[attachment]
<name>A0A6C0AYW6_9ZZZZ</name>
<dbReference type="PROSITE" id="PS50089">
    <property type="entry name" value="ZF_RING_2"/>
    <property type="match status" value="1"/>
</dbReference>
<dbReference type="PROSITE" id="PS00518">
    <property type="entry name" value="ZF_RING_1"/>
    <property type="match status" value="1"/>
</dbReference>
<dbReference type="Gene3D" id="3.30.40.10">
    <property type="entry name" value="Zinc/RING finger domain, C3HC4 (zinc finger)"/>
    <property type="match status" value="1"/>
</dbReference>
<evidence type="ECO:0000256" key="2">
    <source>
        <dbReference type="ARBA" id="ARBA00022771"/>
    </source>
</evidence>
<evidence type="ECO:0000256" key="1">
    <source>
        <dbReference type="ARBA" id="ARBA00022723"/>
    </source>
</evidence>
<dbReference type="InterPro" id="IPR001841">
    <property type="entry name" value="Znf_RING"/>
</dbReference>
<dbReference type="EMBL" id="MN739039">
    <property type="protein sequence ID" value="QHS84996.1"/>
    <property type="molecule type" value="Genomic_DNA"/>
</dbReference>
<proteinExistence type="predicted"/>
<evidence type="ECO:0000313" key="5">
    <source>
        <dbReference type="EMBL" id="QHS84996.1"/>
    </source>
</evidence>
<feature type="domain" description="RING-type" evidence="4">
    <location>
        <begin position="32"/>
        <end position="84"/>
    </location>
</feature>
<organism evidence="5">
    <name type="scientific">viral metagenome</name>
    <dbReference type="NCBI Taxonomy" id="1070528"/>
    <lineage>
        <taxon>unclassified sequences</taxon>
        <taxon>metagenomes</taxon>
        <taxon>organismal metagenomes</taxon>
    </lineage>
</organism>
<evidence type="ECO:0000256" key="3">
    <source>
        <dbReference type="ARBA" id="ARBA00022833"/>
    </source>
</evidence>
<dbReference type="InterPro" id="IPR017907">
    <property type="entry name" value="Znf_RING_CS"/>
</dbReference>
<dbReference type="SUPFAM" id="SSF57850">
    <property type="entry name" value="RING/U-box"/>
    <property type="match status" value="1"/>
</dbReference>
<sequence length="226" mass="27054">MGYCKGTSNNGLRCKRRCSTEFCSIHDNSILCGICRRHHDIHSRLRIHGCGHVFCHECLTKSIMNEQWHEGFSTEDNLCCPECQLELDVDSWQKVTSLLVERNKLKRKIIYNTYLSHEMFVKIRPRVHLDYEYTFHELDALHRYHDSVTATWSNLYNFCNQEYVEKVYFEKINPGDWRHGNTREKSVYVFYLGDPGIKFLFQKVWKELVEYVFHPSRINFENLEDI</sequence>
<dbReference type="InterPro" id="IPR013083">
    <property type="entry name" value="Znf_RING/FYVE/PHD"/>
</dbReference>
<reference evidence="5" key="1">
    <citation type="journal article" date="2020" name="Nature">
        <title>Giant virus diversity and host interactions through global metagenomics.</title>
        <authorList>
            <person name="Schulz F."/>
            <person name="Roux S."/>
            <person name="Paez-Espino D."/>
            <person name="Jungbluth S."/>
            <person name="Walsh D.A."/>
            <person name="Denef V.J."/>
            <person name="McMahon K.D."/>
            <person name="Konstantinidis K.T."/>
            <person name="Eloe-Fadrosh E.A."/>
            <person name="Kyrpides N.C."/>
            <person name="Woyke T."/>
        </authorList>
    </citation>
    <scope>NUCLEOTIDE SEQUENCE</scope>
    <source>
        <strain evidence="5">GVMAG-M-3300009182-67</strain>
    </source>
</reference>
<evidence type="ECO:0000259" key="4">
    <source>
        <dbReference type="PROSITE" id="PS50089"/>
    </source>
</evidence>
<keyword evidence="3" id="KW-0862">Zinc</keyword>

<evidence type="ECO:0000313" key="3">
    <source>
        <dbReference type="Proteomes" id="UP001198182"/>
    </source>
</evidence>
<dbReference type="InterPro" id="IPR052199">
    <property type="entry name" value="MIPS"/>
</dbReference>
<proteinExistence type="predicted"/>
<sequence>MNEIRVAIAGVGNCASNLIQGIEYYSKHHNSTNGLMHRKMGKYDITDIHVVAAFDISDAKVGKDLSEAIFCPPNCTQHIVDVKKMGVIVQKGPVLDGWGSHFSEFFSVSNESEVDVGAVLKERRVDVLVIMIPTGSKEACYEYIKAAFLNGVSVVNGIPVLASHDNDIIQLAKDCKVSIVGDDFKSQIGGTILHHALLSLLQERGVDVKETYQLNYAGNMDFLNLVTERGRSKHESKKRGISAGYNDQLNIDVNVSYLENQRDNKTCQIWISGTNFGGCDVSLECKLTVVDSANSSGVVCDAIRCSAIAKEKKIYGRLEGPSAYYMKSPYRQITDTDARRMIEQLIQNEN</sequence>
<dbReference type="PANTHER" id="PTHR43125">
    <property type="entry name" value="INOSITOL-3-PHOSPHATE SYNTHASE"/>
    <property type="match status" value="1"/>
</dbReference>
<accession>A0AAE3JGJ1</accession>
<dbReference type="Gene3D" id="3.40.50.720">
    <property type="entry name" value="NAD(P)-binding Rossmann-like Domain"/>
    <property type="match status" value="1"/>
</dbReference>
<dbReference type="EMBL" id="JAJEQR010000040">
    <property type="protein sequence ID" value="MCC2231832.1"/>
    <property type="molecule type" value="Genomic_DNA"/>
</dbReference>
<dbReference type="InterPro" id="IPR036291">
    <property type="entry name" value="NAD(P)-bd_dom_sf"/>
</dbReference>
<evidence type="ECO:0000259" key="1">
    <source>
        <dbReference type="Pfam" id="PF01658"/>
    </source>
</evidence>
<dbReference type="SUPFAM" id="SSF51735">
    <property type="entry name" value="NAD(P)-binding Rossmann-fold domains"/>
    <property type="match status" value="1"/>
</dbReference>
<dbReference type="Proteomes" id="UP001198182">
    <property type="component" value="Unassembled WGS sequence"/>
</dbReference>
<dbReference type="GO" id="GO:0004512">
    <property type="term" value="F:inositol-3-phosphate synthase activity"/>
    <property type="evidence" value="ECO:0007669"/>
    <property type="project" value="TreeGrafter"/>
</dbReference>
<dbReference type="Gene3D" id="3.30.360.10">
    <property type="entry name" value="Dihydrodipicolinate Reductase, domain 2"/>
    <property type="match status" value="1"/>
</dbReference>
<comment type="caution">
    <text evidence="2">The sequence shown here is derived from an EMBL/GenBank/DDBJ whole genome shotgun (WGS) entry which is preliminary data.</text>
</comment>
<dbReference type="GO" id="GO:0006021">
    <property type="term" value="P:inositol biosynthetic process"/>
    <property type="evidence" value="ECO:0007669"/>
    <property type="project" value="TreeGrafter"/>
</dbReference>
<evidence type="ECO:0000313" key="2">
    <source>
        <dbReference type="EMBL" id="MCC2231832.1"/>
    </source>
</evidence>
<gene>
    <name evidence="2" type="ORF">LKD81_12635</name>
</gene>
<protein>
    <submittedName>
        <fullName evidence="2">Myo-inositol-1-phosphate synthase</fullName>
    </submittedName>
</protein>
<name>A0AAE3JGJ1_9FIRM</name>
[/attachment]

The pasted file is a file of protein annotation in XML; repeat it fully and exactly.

<name>A0A6C0AYW6_9ZZZZ</name>
<dbReference type="PROSITE" id="PS50089">
    <property type="entry name" value="ZF_RING_2"/>
    <property type="match status" value="1"/>
</dbReference>
<dbReference type="PROSITE" id="PS00518">
    <property type="entry name" value="ZF_RING_1"/>
    <property type="match status" value="1"/>
</dbReference>
<dbReference type="Gene3D" id="3.30.40.10">
    <property type="entry name" value="Zinc/RING finger domain, C3HC4 (zinc finger)"/>
    <property type="match status" value="1"/>
</dbReference>
<evidence type="ECO:0000256" key="2">
    <source>
        <dbReference type="ARBA" id="ARBA00022771"/>
    </source>
</evidence>
<evidence type="ECO:0000256" key="1">
    <source>
        <dbReference type="ARBA" id="ARBA00022723"/>
    </source>
</evidence>
<dbReference type="InterPro" id="IPR001841">
    <property type="entry name" value="Znf_RING"/>
</dbReference>
<dbReference type="EMBL" id="MN739039">
    <property type="protein sequence ID" value="QHS84996.1"/>
    <property type="molecule type" value="Genomic_DNA"/>
</dbReference>
<proteinExistence type="predicted"/>
<evidence type="ECO:0000313" key="5">
    <source>
        <dbReference type="EMBL" id="QHS84996.1"/>
    </source>
</evidence>
<feature type="domain" description="RING-type" evidence="4">
    <location>
        <begin position="32"/>
        <end position="84"/>
    </location>
</feature>
<organism evidence="5">
    <name type="scientific">viral metagenome</name>
    <dbReference type="NCBI Taxonomy" id="1070528"/>
    <lineage>
        <taxon>unclassified sequences</taxon>
        <taxon>metagenomes</taxon>
        <taxon>organismal metagenomes</taxon>
    </lineage>
</organism>
<evidence type="ECO:0000256" key="3">
    <source>
        <dbReference type="ARBA" id="ARBA00022833"/>
    </source>
</evidence>
<dbReference type="InterPro" id="IPR017907">
    <property type="entry name" value="Znf_RING_CS"/>
</dbReference>
<dbReference type="SUPFAM" id="SSF57850">
    <property type="entry name" value="RING/U-box"/>
    <property type="match status" value="1"/>
</dbReference>
<sequence length="226" mass="27054">MGYCKGTSNNGLRCKRRCSTEFCSIHDNSILCGICRRHHDIHSRLRIHGCGHVFCHECLTKSIMNEQWHEGFSTEDNLCCPECQLELDVDSWQKVTSLLVERNKLKRKIIYNTYLSHEMFVKIRPRVHLDYEYTFHELDALHRYHDSVTATWSNLYNFCNQEYVEKVYFEKINPGDWRHGNTREKSVYVFYLGDPGIKFLFQKVWKELVEYVFHPSRINFENLEDI</sequence>
<dbReference type="InterPro" id="IPR013083">
    <property type="entry name" value="Znf_RING/FYVE/PHD"/>
</dbReference>
<reference evidence="5" key="1">
    <citation type="journal article" date="2020" name="Nature">
        <title>Giant virus diversity and host interactions through global metagenomics.</title>
        <authorList>
            <person name="Schulz F."/>
            <person name="Roux S."/>
            <person name="Paez-Espino D."/>
            <person name="Jungbluth S."/>
            <person name="Walsh D.A."/>
            <person name="Denef V.J."/>
            <person name="McMahon K.D."/>
            <person name="Konstantinidis K.T."/>
            <person name="Eloe-Fadrosh E.A."/>
            <person name="Kyrpides N.C."/>
            <person name="Woyke T."/>
        </authorList>
    </citation>
    <scope>NUCLEOTIDE SEQUENCE</scope>
    <source>
        <strain evidence="5">GVMAG-M-3300009182-67</strain>
    </source>
</reference>
<evidence type="ECO:0000259" key="4">
    <source>
        <dbReference type="PROSITE" id="PS50089"/>
    </source>
</evidence>
<keyword evidence="3" id="KW-0862">Zinc</keyword>

<evidence type="ECO:0000313" key="3">
    <source>
        <dbReference type="Proteomes" id="UP001198182"/>
    </source>
</evidence>
<dbReference type="InterPro" id="IPR052199">
    <property type="entry name" value="MIPS"/>
</dbReference>
<proteinExistence type="predicted"/>
<sequence>MNEIRVAIAGVGNCASNLIQGIEYYSKHHNSTNGLMHRKMGKYDITDIHVVAAFDISDAKVGKDLSEAIFCPPNCTQHIVDVKKMGVIVQKGPVLDGWGSHFSEFFSVSNESEVDVGAVLKERRVDVLVIMIPTGSKEACYEYIKAAFLNGVSVVNGIPVLASHDNDIIQLAKDCKVSIVGDDFKSQIGGTILHHALLSLLQERGVDVKETYQLNYAGNMDFLNLVTERGRSKHESKKRGISAGYNDQLNIDVNVSYLENQRDNKTCQIWISGTNFGGCDVSLECKLTVVDSANSSGVVCDAIRCSAIAKEKKIYGRLEGPSAYYMKSPYRQITDTDARRMIEQLIQNEN</sequence>
<dbReference type="PANTHER" id="PTHR43125">
    <property type="entry name" value="INOSITOL-3-PHOSPHATE SYNTHASE"/>
    <property type="match status" value="1"/>
</dbReference>
<accession>A0AAE3JGJ1</accession>
<dbReference type="Gene3D" id="3.40.50.720">
    <property type="entry name" value="NAD(P)-binding Rossmann-like Domain"/>
    <property type="match status" value="1"/>
</dbReference>
<dbReference type="EMBL" id="JAJEQR010000040">
    <property type="protein sequence ID" value="MCC2231832.1"/>
    <property type="molecule type" value="Genomic_DNA"/>
</dbReference>
<dbReference type="InterPro" id="IPR036291">
    <property type="entry name" value="NAD(P)-bd_dom_sf"/>
</dbReference>
<evidence type="ECO:0000259" key="1">
    <source>
        <dbReference type="Pfam" id="PF01658"/>
    </source>
</evidence>
<dbReference type="SUPFAM" id="SSF51735">
    <property type="entry name" value="NAD(P)-binding Rossmann-fold domains"/>
    <property type="match status" value="1"/>
</dbReference>
<dbReference type="Proteomes" id="UP001198182">
    <property type="component" value="Unassembled WGS sequence"/>
</dbReference>
<dbReference type="GO" id="GO:0004512">
    <property type="term" value="F:inositol-3-phosphate synthase activity"/>
    <property type="evidence" value="ECO:0007669"/>
    <property type="project" value="TreeGrafter"/>
</dbReference>
<dbReference type="Gene3D" id="3.30.360.10">
    <property type="entry name" value="Dihydrodipicolinate Reductase, domain 2"/>
    <property type="match status" value="1"/>
</dbReference>
<comment type="caution">
    <text evidence="2">The sequence shown here is derived from an EMBL/GenBank/DDBJ whole genome shotgun (WGS) entry which is preliminary data.</text>
</comment>
<dbReference type="GO" id="GO:0006021">
    <property type="term" value="P:inositol biosynthetic process"/>
    <property type="evidence" value="ECO:0007669"/>
    <property type="project" value="TreeGrafter"/>
</dbReference>
<evidence type="ECO:0000313" key="2">
    <source>
        <dbReference type="EMBL" id="MCC2231832.1"/>
    </source>
</evidence>
<gene>
    <name evidence="2" type="ORF">LKD81_12635</name>
</gene>
<protein>
    <submittedName>
        <fullName evidence="2">Myo-inositol-1-phosphate synthase</fullName>
    </submittedName>
</protein>
<name>A0AAE3JGJ1_9FIRM</name>